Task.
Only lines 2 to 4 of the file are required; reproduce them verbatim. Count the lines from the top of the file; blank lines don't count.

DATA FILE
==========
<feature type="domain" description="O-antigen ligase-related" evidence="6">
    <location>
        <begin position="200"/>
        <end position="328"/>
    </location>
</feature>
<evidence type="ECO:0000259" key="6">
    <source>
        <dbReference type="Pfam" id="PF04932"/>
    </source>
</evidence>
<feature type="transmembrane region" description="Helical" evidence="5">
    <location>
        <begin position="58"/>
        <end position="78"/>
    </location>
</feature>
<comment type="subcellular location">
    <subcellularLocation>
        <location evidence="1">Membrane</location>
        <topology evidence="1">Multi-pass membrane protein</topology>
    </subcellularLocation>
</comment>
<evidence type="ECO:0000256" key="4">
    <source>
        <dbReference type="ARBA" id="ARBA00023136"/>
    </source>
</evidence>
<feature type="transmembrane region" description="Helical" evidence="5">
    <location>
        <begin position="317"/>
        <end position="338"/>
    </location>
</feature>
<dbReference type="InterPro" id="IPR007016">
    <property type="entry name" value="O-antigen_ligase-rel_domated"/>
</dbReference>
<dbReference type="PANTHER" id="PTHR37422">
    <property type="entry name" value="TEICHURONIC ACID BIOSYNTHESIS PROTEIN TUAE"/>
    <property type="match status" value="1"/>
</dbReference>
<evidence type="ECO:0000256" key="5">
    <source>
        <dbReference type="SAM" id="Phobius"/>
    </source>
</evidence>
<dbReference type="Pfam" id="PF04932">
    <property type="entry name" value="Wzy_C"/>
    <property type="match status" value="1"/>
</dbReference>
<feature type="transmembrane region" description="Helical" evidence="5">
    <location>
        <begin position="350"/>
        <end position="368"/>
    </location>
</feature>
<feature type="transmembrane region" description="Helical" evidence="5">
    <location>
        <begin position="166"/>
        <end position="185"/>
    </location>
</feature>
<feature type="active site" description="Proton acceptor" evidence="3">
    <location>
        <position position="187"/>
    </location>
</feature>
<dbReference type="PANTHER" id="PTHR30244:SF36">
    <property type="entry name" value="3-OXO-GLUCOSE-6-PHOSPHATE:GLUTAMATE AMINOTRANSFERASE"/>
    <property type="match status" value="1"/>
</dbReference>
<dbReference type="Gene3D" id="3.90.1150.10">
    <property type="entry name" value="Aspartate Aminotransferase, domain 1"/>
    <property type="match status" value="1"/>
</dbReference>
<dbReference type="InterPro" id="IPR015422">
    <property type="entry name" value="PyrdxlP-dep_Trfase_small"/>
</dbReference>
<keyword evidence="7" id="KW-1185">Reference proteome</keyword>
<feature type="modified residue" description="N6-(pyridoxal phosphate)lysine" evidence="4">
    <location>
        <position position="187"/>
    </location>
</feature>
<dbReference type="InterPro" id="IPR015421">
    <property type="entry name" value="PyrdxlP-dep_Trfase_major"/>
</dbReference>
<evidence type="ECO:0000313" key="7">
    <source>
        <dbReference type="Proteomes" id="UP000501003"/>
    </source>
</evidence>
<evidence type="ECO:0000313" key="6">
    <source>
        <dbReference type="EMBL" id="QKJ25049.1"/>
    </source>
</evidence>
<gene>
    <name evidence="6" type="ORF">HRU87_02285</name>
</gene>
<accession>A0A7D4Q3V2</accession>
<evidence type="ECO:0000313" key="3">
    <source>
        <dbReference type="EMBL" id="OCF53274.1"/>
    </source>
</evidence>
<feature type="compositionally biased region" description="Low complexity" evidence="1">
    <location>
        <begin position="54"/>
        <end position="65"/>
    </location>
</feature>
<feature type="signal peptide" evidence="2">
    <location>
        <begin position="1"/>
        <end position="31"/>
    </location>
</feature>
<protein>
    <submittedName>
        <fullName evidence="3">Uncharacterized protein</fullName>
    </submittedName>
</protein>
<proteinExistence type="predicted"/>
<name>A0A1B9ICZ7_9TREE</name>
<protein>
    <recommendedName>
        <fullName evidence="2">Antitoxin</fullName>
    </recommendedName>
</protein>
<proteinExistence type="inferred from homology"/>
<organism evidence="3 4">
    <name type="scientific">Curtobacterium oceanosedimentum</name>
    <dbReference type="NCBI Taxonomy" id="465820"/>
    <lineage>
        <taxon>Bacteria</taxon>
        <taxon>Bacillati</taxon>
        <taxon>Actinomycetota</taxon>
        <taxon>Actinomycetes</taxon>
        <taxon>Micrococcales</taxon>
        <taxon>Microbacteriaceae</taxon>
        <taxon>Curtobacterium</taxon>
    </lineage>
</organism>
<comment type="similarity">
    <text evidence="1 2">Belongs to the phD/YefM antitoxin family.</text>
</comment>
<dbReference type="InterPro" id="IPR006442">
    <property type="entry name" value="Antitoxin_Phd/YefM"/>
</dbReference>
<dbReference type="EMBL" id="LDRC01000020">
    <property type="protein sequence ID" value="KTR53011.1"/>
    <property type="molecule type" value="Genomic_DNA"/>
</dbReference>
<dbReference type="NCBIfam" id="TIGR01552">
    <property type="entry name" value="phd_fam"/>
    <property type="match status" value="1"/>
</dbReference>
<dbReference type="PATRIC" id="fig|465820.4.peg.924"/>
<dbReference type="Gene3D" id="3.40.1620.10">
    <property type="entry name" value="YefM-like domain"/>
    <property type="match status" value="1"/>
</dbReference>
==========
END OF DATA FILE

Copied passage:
    <location>
        <begin position="200"/>
        <end position="328"/>